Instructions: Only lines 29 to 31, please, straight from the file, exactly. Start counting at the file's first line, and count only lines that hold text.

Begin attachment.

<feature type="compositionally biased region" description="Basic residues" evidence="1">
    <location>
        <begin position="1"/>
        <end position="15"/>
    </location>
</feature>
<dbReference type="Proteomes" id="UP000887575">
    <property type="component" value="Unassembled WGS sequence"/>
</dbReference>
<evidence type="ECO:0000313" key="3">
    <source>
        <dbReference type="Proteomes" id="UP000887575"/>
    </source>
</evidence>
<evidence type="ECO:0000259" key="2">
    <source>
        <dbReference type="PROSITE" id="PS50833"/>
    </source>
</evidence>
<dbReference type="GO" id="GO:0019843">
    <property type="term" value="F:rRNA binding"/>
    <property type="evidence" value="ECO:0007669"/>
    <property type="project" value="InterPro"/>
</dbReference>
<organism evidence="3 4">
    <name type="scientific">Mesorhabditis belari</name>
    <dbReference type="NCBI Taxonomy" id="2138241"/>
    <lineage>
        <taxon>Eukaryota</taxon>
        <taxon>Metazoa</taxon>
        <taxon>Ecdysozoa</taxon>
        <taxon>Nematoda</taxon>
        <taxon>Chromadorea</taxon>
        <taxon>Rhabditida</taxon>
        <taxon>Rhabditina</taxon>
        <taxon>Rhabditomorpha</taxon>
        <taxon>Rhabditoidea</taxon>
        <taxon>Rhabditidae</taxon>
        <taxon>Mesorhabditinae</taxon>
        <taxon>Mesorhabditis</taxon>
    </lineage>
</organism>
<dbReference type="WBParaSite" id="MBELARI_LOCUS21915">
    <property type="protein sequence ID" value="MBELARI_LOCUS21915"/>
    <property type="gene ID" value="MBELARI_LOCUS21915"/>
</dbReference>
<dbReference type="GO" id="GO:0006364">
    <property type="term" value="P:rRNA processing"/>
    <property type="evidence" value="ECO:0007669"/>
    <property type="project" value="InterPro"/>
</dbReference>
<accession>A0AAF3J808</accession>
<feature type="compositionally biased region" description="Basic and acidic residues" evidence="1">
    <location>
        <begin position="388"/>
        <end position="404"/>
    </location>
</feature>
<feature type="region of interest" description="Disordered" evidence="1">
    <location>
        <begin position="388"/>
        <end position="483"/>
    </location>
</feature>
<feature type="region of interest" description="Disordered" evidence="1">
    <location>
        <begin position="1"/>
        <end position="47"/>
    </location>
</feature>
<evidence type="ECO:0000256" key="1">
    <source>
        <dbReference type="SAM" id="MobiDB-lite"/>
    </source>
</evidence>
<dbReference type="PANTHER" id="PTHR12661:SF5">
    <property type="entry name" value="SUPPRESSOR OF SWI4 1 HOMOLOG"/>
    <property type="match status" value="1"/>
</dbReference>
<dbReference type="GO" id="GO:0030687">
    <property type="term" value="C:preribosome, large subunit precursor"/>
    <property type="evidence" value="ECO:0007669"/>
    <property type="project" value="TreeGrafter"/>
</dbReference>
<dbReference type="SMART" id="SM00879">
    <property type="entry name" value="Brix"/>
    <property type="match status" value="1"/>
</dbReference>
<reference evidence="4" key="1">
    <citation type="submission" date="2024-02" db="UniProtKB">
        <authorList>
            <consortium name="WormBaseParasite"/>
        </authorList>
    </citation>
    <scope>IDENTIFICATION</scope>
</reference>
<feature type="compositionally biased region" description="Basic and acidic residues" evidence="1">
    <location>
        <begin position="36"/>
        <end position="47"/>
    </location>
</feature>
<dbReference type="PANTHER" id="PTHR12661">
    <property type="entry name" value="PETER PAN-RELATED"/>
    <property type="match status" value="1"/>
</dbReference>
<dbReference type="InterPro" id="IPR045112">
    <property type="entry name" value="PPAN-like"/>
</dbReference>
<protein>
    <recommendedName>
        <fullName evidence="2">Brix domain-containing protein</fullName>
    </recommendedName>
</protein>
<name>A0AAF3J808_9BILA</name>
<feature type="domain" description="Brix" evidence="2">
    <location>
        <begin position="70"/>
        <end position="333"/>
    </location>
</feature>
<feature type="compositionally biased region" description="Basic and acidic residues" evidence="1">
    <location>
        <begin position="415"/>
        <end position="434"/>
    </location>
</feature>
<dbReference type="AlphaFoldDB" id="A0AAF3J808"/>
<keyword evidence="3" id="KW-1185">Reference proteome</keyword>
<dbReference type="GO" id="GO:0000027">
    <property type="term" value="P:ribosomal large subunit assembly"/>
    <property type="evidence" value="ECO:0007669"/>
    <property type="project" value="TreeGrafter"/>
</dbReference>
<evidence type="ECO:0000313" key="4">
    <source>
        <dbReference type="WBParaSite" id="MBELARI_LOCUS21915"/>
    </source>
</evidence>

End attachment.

        <taxon>Eukaryota</taxon>
        <taxon>Metazoa</taxon>
        <taxon>Ecdysozoa</taxon>